We had all dreamed about this level for so long, and just porting the data we had and understood resulted in something completely unplayable. It would have been a huge disappointment to me, to enter something in that state. I felt like the stage deserved to be finished and given the chance to shine and be played that it never got due to being cut from the final game. So I spent a couple of weeks doing nothing else but filling in the gaps. The original Windy Valley had way more SET files than could be loaded into the game, and I couldn’t get them to load as SET files anyways, so I took the models and converted them into level geometry. That ran slowly, so I started batching them up. The final windy valley lighting looked a bit flat on the beta stage so I baked some shadows and radiosity into the vertex color channel. I added almost an entire stage’s worth of gameplay to the third act, and the second act got a large overhaul as well.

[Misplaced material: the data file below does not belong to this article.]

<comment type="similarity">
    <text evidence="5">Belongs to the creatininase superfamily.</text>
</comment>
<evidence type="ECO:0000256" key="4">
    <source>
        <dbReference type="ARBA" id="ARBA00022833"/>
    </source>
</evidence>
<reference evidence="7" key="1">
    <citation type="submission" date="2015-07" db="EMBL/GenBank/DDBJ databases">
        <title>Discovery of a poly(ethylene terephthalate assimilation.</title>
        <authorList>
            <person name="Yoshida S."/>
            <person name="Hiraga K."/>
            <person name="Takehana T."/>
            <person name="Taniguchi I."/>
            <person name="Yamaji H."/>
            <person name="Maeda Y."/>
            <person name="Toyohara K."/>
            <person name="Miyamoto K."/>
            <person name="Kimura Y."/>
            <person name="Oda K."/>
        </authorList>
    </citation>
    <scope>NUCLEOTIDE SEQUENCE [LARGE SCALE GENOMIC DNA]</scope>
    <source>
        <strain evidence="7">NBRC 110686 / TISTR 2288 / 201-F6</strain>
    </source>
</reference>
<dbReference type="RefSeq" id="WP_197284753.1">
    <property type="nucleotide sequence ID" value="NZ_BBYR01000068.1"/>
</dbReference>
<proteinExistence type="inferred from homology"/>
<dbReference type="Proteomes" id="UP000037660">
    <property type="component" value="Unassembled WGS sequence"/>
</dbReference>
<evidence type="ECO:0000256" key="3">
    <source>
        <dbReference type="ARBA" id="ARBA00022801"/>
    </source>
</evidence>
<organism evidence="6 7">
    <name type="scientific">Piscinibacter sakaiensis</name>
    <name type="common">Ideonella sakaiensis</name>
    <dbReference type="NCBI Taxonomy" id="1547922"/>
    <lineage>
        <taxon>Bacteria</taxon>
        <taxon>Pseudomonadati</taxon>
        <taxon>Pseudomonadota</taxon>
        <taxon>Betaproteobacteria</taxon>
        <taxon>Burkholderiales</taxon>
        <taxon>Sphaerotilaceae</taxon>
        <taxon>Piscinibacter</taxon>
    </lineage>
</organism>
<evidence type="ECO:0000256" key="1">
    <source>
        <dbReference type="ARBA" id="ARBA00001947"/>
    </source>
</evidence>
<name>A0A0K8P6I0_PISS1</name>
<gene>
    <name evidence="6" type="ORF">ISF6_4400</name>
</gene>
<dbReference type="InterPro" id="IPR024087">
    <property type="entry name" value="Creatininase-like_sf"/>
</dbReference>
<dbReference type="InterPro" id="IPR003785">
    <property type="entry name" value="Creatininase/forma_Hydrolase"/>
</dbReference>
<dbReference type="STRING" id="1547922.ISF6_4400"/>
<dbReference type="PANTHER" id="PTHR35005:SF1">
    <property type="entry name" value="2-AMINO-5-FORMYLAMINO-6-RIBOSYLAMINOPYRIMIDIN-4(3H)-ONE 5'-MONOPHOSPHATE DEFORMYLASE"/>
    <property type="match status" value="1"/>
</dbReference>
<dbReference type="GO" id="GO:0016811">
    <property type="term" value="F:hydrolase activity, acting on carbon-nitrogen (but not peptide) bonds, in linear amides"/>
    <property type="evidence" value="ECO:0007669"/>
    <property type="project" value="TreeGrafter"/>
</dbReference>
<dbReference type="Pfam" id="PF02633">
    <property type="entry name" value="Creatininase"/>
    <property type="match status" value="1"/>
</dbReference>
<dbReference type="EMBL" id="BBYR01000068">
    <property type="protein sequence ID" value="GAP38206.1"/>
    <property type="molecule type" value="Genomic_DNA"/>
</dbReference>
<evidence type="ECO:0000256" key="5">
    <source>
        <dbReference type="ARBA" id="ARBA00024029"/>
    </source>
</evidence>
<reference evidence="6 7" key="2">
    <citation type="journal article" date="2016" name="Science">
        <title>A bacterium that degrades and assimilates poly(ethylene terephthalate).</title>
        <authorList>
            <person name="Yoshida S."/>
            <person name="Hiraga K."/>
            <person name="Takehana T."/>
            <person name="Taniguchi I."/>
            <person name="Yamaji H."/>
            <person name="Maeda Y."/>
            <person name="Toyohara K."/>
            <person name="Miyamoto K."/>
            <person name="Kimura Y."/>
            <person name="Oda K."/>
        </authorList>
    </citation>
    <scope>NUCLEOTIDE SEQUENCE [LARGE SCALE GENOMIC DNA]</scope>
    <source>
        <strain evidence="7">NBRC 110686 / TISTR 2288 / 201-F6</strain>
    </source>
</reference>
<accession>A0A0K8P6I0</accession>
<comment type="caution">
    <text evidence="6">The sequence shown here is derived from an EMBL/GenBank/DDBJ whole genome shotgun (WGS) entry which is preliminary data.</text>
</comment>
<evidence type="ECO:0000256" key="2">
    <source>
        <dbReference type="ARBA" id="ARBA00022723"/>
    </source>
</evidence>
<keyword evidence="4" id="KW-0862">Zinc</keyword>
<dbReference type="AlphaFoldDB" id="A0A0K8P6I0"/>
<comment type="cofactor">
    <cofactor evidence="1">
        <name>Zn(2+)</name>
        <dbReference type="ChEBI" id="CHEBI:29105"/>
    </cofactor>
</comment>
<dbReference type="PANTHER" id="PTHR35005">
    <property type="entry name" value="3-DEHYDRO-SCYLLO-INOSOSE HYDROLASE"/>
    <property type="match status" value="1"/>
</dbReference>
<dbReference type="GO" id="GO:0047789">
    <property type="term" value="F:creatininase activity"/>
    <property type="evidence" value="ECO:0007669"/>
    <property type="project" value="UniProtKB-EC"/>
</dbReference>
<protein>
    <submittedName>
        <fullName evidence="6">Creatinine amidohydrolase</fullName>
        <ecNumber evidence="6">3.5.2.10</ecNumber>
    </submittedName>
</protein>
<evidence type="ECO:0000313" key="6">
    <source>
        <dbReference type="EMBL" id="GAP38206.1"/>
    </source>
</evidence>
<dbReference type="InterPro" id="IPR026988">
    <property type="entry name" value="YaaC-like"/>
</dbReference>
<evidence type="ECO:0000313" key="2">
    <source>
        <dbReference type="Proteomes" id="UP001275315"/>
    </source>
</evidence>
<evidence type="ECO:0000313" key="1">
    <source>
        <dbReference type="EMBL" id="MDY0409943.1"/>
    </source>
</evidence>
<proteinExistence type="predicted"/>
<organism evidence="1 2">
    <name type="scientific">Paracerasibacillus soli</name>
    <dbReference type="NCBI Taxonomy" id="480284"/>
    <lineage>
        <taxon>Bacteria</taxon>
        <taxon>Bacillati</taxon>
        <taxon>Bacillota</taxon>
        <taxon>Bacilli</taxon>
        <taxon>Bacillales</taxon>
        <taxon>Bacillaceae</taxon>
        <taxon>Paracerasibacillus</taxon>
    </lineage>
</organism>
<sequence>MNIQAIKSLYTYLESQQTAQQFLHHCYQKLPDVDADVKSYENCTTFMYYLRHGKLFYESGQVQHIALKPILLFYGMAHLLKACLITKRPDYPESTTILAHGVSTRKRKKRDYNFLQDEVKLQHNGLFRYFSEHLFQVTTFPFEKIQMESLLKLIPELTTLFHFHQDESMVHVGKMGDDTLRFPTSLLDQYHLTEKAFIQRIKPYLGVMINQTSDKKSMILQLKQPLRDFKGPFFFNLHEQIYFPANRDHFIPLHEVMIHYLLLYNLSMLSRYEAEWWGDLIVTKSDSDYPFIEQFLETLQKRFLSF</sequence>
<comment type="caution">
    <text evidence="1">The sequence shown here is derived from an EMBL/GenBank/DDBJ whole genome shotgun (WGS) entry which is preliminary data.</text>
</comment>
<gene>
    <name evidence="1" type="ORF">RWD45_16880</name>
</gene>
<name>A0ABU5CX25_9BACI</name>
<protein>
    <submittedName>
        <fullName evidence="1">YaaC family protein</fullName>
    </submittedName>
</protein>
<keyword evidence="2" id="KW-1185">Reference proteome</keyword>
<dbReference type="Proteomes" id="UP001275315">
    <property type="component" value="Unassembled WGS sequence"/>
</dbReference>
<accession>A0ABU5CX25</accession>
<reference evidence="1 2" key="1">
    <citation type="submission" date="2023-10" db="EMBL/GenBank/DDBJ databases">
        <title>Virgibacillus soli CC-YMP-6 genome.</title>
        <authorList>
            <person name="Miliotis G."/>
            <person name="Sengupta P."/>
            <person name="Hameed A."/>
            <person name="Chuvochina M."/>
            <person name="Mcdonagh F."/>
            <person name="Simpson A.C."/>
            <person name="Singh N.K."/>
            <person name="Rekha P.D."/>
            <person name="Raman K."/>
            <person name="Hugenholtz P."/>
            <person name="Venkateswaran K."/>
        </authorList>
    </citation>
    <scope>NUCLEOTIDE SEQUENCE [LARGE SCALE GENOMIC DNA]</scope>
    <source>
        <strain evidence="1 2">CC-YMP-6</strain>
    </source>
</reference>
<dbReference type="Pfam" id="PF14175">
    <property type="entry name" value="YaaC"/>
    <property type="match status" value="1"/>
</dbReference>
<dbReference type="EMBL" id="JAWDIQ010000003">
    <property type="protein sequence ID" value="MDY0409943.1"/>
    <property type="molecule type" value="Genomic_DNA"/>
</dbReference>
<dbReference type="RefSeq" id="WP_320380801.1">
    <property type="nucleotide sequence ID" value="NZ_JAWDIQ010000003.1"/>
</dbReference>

Some people didn’t like the decision to re-make things so drastically, and their concerns are not invalid. But that kind of minimum-effort restoration was not what I was interested in. Mostly because I was unsure of the future of my ability to do mods (my life was very unstable at the time) and unsure of the future of AutoDemo research. It could have dried up afterwards (thank goodness it didn’t) and if I hadn’t finished the stage, there never would have been a fun, playable version for people to enjoy.

The second version of the mod was made by SuperCoolSonic and many others. It is a much deeper, more faithful recreation that benefits from a far better understanding of the AutoDemo, both in terms of data and code. It also comes with a ‘pure’ version that shows how incomplete the original AutoDemo data really was. My only contribution that project was when they came to me and asked me for the assets and code I had made for my version of the restoration. I gave it to them along with a complete explanation of what I did and why. After that, they took that data an ran with it. I’d say that the results speak for themselves.